The Ugly Truth About
William Treseder recently posted an article on Medium titled:One Man Created the Education System Holding You Back
I don’t know William personally. But I wish I did, because what he wrote was pretty badass. He articulated the state of the American education system more succinctly than I ever could.
“The shifting demands of the economy threaten us all for one big scary reason. The habits we pick up in school no longer create economic value. In fact, we may actually be learning to destroy value!”
William then goes on to say:
“Education isn’t really about learning! More specifically, it isn’t about learning how to learn. It’s about learning how to conform. Predictability is the ultimate goal.
I would suggest you read his article before you continue. It’s a great read; it’s pretty accurate, and it’ll give you some contextual “color” for the rest of this page.
Go. I’ll wait. Promise.
Okay, you back?
There is shit hidden under the carpet — never spoken about out in the open (for a good reason) — and I’m going to expose you to some of that now.
Applied Knowledge is the most powerful force on earth.
That is why the control of knowledge is essential to the control of power.
Money is one form of power. But what is more powerful is financial education.
Before the Civil War in America, it was against the law in many states to teach slaves to read and write.
Without education a slave would always be poor.
Today financial knowledge is more powerful than a gun or the whips and shackles of slavery. The lack of financial education enslaves billions of people in all parts of the world.
Money comes and goes, but if you have the education about how money works, you gain power over it and can begin building wealth.
Have you ever asked yourself the question: Who controls the education system? and who determines what is taught in our schools?”
P.B.D. asked, as he looked around the room to all of us.
You can tell by the look on many of our faces, it wasn’t a question that many had thought to ponder or seek an answer to prior to that moment.
What I learned that day troubled me.
History of The American Education System
In 1903, John D. Rockefeller created The General Education Board.
There was much controversy about why he created this organization.
Some people say he created The General Education Board to improve education. Others say he created it to hijack the educational system of the United States.
Around the same time, another of the Robber Barons, Andrew Carnegie, promoted his Foundation for the Advancement of Teaching.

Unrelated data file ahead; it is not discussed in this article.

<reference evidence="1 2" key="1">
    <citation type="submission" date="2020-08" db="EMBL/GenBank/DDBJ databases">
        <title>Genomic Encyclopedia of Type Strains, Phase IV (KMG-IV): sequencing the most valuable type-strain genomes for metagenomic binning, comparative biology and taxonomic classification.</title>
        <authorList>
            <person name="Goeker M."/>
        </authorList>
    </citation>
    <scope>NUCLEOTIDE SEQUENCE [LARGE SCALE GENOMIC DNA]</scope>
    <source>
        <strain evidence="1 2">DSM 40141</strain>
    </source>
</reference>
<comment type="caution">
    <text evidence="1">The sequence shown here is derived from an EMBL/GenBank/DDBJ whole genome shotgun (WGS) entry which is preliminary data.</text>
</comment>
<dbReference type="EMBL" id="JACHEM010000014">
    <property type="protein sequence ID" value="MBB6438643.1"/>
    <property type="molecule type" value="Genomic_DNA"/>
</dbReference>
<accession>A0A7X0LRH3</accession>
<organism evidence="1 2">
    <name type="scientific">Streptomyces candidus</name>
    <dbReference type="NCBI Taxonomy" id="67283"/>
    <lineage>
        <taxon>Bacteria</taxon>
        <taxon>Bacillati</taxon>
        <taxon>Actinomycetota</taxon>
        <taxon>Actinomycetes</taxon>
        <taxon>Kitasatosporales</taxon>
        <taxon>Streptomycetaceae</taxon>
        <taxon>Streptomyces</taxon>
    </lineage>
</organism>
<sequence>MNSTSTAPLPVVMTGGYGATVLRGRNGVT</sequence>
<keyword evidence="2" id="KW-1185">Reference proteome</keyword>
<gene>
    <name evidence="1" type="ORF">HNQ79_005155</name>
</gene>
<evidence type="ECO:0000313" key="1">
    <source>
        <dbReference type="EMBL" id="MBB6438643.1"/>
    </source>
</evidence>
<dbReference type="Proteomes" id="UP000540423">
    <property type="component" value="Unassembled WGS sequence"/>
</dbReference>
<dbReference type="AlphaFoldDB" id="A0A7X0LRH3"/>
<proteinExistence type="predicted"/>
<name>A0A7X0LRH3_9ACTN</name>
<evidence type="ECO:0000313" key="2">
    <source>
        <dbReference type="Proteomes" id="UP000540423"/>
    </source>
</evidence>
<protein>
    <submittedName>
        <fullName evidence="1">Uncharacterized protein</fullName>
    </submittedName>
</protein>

It seems both Rockefeller and Carnegie were working to influence the American education agenda, directing what students were taught in school.
The question is: What was their agenda?
According to the Champlain College’s Center for Financial Literacy most states fail in passing on their efforts to produce financially literate high school graduates.
Just 40 percent of states were given grades that you would want your children to bring home from school: grades A or B. 60 percent of states have grades of C or less, with 44 percent having failing grades of D or F.
What this tells us is that people in this country are not getting the necessary Financial Education that they need to win in the Personal Finance game.
After WWII the United States had the best High School graduation rate in the world.
Today, the US ranks 38th place out of 71 countries when it comes to math scores and 24th place when it comes to science.
When it comes to overall literacy, we rank 125th out of 195 countries worldwide.
Only 46% finish college – and therefore we rank dead last among industrialized nations.
One major problem with our current education system is that it was designed for the Industrial Age – not the 21st century Information Age.
Students are treated like robots being assembled on an assembly line by other robots. All robots learn on a schedule designed by other robots providing unpersonalized information and then is expected to achieve real world results .
If a robot cannot keep up with the assembly-line curriculum, it’s sent back to the start of the line and labeled retarded, slow, or with a disease created by teachers, a disease called ADD or Attention Deficit Disorder. In reality: extreme boredom.
This is ridiculous. We are not robots.
Then again, are we?
In his Best Selling Book “Second Chance” Robert Kiyosaki shares some very compelling evidence that reveals Carnegie’s, Rockefeller’s and the modern school system’s agenda: to educate poor people into the middle class and create a large pool of middle class workers, consumers and tax payers.
In other words, the purpose of the current education system was never to give the middle class an opportunity to become rich and wealthy.
If it was, then that would be what is taught in schools.
But it isn’t.
Americans are individuals who’s ancestors left their countries of birth for freedom from oppression and for the opportunity of a better life.
A shot at the American Dream.
This made the DNA of Americans too strong, too independent, and too ambitious to be subservient to the rich and powerful.
Those critical of Carnegie and Rockefeller believed that before the rich and powerful—people like Rockefeller and Carnegie—could gain further control over Americans and the wealth of America, the American spirit had to be weakened and Americans made dependent upon the government and corporations for financial support.
What’s the best way to do that?
You indoctrinate them via the education system.
People suspect Rockefeller wanted to educate the best and brightest young people to be employees and executives, but not entrepreneurs like him.
The good news is, many colleges and universities are now offering programs for students who want to be entrepreneurs, rather than executives and employees. Slower to change and evolve was the large-scale integration of financial education into all school curriculums.
In the 80’s in America, it was sacrilegious to criticize the education system.
To do so, was like criticizing the church.
Yet many teachers, most of who had a passion and commitment to teach our children were defecting from the school system in droves.
One of those teacher’s was a man named John Taylor Gatto.